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Tomas goes out to lunch to think things over. He decides that this was the best way for their relationship to end. She came into his life seven years earlier, uninvited, with a heavy suitcase, and she left of her own accord, with her heavy suitcase.
His love for Tereza was a beautiful thing, he knows, but also exhausting. He hated having to hide things from her and apologize all the time.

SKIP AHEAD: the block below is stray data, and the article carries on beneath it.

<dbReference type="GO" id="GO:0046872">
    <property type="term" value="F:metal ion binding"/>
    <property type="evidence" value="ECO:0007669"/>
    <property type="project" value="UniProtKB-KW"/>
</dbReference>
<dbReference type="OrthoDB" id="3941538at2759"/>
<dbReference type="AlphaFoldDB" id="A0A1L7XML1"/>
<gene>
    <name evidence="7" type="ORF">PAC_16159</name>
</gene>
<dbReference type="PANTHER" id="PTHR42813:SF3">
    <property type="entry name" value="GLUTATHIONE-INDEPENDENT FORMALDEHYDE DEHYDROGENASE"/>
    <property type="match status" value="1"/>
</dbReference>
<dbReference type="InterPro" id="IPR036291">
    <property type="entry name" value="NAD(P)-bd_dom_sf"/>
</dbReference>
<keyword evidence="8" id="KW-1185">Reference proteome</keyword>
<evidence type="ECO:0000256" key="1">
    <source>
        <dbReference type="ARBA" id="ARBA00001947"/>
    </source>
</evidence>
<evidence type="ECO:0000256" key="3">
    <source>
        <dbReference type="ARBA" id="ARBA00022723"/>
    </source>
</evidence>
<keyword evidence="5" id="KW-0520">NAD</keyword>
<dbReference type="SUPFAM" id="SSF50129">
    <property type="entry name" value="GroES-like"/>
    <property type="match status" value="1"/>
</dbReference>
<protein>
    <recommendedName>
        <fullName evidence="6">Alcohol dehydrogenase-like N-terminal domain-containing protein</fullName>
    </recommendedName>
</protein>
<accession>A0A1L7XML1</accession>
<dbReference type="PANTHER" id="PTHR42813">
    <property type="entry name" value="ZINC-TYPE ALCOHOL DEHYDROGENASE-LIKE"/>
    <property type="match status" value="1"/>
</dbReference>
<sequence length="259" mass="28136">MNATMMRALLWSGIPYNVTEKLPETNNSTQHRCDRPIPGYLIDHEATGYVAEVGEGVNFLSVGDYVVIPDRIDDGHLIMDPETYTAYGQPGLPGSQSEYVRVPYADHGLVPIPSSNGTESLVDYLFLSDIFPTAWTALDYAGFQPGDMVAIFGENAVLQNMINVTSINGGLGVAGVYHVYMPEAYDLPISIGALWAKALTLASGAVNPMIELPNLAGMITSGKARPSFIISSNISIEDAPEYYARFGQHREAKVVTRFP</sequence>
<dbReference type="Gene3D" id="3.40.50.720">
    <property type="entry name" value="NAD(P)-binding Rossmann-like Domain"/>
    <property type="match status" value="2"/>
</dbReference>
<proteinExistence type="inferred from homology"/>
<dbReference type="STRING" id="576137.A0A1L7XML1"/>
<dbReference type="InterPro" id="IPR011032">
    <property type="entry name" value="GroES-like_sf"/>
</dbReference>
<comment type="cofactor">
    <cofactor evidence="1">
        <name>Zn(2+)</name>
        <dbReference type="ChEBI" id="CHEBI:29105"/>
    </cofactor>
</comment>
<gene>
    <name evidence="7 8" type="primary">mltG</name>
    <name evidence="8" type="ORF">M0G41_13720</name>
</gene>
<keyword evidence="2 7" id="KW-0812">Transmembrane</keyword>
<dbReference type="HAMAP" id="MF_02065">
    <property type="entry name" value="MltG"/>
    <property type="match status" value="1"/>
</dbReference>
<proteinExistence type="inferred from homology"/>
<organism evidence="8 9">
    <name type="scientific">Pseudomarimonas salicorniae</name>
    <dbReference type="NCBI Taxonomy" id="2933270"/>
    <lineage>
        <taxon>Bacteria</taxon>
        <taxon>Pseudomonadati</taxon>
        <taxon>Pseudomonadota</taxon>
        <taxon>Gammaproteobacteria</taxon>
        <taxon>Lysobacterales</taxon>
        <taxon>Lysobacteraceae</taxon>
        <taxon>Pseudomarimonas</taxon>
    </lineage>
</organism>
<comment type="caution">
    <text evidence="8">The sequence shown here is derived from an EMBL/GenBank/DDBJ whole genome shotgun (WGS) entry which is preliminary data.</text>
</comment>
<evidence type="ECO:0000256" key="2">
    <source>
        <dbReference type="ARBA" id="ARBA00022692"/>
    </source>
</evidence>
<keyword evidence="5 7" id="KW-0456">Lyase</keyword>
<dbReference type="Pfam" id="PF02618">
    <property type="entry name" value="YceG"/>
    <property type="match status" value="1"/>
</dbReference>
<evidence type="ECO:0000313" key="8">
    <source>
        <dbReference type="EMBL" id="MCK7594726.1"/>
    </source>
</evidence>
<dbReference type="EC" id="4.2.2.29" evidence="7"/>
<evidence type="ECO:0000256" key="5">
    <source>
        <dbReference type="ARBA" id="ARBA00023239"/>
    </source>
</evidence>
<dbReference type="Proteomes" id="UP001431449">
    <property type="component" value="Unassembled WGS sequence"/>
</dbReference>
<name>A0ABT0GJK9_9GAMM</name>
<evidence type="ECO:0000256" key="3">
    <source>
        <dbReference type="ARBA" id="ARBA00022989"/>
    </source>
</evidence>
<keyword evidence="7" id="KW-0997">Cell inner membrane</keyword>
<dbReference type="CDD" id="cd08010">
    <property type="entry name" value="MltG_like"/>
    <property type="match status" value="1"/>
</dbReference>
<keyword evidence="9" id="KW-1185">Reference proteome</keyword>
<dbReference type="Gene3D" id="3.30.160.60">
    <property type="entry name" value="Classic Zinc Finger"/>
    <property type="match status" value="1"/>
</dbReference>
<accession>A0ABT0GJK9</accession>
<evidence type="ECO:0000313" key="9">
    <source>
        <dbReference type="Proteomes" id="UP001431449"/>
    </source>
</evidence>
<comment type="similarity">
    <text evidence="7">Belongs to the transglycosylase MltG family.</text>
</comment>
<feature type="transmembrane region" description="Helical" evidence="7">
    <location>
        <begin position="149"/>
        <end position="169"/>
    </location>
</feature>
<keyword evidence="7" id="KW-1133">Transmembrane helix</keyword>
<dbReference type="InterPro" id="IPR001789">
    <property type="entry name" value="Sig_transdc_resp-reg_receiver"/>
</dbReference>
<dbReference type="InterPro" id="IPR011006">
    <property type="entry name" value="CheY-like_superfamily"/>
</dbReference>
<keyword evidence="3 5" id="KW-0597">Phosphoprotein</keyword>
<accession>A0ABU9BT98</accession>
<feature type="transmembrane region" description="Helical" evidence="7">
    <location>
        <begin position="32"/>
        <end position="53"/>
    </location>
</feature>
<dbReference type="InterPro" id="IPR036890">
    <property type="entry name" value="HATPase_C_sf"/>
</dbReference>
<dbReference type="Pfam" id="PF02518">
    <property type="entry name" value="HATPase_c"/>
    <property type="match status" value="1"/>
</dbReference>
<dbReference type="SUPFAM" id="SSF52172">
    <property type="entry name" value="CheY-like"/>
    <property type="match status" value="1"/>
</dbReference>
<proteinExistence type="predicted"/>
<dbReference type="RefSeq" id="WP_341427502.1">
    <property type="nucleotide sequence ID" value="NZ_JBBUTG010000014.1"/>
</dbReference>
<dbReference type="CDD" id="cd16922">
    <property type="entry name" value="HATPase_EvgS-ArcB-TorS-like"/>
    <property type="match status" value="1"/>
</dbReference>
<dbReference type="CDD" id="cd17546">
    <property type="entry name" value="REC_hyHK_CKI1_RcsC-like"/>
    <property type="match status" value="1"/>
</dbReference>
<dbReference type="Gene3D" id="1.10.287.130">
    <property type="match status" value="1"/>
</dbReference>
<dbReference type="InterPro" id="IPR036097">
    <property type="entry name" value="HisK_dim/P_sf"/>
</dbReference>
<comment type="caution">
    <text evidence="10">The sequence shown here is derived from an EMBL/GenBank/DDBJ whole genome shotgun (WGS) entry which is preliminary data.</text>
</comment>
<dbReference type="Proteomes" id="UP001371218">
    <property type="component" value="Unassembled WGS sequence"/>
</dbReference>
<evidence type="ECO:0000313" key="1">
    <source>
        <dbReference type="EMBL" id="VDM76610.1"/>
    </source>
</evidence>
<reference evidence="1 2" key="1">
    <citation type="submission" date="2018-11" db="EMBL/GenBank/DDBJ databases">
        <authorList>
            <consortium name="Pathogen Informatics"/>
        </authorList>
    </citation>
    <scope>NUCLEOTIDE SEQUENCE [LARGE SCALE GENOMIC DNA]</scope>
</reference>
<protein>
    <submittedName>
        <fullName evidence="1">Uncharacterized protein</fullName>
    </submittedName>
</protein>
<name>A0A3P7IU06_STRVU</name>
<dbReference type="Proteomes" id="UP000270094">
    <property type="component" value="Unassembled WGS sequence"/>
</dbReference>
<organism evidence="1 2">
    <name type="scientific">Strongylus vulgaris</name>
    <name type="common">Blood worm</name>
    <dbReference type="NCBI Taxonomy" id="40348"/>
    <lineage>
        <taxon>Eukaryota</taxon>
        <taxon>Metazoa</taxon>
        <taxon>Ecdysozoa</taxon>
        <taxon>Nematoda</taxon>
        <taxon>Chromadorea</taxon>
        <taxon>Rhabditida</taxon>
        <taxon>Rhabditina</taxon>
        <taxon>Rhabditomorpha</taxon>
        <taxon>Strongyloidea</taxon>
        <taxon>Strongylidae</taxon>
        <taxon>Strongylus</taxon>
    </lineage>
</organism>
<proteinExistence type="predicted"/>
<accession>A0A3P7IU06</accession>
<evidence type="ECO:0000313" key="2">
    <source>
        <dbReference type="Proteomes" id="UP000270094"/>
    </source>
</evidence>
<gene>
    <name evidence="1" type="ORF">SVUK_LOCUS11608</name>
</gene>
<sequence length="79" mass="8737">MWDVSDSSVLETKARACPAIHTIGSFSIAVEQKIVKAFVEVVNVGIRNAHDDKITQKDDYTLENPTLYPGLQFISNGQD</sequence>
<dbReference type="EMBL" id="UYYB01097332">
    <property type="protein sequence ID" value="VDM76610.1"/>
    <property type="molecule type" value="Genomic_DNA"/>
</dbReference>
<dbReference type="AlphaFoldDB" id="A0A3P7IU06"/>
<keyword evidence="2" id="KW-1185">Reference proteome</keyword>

She did in fact weigh him down; now that she is gone, he is free, he is light, he is in "Parmenides' magic field" and enjoying "the sweet lightness of being" (1.14.8).
And yet, he does not call Sabina, or find another woman to celebrate his bachelor freedom. "Perhaps," surmises the narrator, "he sensed that any woman would make his memory of Tereza unbearably painful" (1.14.8).